You need to upgrade your Flash Player The theme of this blog is not only and obviously space, but in particular “terrestrial worlds”, places that tend to have surfaces on which one could walk or at least attach oneself to. These places sometimes also have other earth-like familiar features such as atmospheres, weather, volcanos, geysers and perhaps, we are finding, even exotic oceans, rivers or lakes that are not necessarily made of familiar materials we are used to here at home. The second theme is imagery. Occasionally I do some retouching of images when needed if an image is incomplete or sometimes “dirty” or noisy. I will attempt to correct image shortcomings based upon other images or well-accepted presumed attributes. When this is done, notes will be offered as to what was added, why and sometimes how it was done. This way no one should ever wonder if something they are looking at is real or photoshop.

Archive for October, 2007

Wallpaper 2560×1600 Set 03: The Planets

Thursday, October 25th, 2007

The planets – the complete set for collectors! While there are literally thousands of images of the planets to choose from… full globe high resolution images are actually fairly rare. They usually require many exposures to be stitched together to make one large complete image. This is not only difficult to work out across the great distances of space, but also soaks up a large amount of valuable spacecraft time and energy. This set represents the best available images of each planet in our Solar System.

Wallpaper 2560x1600 Set 03

Sorry, no Pluto for more than one reason.

2560 x 1600 Set 05 : Saturn Scenes

Tuesday, October 23rd, 2007

Among the various worlds in our celestial neighborhood, Saturn stands apart as a most photogenic. With the help of a complex system of rings it naturally lends itself to more scenic images as compared to the more detail oriented images we see from such other places such as Mars or Jupiter. The “Saturn Scenes” set (downloadable here as a zipped file) was compiled from some of the best scenic images from the Cassini mission that had the potential to fill a 2560×1600 frame.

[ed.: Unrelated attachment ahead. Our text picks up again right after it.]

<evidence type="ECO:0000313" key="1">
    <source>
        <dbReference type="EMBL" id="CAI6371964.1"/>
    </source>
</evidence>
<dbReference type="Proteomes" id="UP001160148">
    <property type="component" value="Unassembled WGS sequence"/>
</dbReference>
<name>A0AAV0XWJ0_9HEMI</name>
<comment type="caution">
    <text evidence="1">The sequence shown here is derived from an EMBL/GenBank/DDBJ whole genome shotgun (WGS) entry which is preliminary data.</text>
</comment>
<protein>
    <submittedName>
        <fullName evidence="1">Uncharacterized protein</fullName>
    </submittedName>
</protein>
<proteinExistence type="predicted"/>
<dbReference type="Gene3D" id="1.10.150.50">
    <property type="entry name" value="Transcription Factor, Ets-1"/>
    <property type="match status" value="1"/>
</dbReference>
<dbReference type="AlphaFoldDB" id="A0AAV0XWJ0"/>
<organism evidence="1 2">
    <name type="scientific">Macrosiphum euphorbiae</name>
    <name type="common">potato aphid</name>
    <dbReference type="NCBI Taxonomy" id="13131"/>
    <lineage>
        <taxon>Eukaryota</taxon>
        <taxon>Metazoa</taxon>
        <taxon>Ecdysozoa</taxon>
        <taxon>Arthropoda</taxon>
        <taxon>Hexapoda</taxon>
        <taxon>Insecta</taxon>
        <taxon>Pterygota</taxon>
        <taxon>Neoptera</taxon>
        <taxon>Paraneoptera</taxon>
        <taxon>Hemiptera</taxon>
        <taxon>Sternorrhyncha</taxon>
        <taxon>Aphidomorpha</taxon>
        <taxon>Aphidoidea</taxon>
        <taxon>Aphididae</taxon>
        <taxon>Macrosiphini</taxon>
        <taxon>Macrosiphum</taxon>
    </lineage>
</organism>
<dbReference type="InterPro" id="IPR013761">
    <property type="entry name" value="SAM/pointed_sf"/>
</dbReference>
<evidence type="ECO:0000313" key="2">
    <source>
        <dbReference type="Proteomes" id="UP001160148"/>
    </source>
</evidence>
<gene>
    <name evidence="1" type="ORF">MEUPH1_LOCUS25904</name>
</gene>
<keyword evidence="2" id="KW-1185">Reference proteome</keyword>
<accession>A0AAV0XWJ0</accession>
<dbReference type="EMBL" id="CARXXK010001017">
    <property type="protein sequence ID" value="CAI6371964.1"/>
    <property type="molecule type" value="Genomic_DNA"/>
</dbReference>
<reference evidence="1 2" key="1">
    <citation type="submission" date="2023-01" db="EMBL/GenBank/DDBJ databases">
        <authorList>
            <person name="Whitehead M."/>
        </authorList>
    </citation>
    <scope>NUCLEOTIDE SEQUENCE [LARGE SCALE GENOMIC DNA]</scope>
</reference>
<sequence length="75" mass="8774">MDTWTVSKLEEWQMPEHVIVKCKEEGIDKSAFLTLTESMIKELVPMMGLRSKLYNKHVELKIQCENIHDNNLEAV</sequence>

Wallpaper 2560x1600 Set 05

In order to completely fill that frame out some rendering and sampling has been applied to the original images. These additions are briefly noted in the images themselves and are as noted here…

DIONE AND SATURN features the moon Dione passing in front of the edge of Saturn’s disc. The original image would only fill about 1/4 of the frame so some of the details have been sampled and expanded to fill out that full frame’s proportions. The details of the rings are sampled from this image and based upon other photographic references. The left 2/3 of the rings seen here were rendered and are not actual. The lower 1/5 of Saturn’s disc was sampled and extended from the original image. Lastly, the top darkest ring shadows were rendered based upon a fair amount of actual data that was actually present in the original but was cropped short.

SATURN (which is named “SATURN-2.jpg” in the file name) has had a considerable amount of rendering to extend the details of the rings to fill out this larger 2560×1600 frame. The original color composite work was masterfully performed by Ian Regan for and has become a wanderingspace favorite. In order to extend the rings to fill out the frame as accurately as possible, a one pixel wide sampling of the full set of rings was captured and digitally translated to vectors. These vectors were then stretched and applied to a circle path which was then rendered in 3-D software to achieve the correct perspective of the original. Once a match was made, the new vector based rings were then blended into the actual original image and some masking was applied to represent Saturn’s shadow falling upon the rings. Despite the heavily rendered nature of the rings, virtually no part of the disc of Saturn itself has been altered and is 99.5% original and actual.

All other images are actual and unaltered.

Cassini Team Shows Some Color

Tuesday, October 16th, 2007

NASA released an unusually large amount of color images to the Cassini website recently. Most of what is shown here on this site are actually images put together by freelance imagers who access the raw files and do some stitching together of filtered images. Color images coming straight off the Cassini website are a rare event, so when about 8 appeared in the gallery a few days ago… it was an unexpected gift.

The Unlit Saturn
Saturn as seen from the unlit side of the rings.

The Saturn System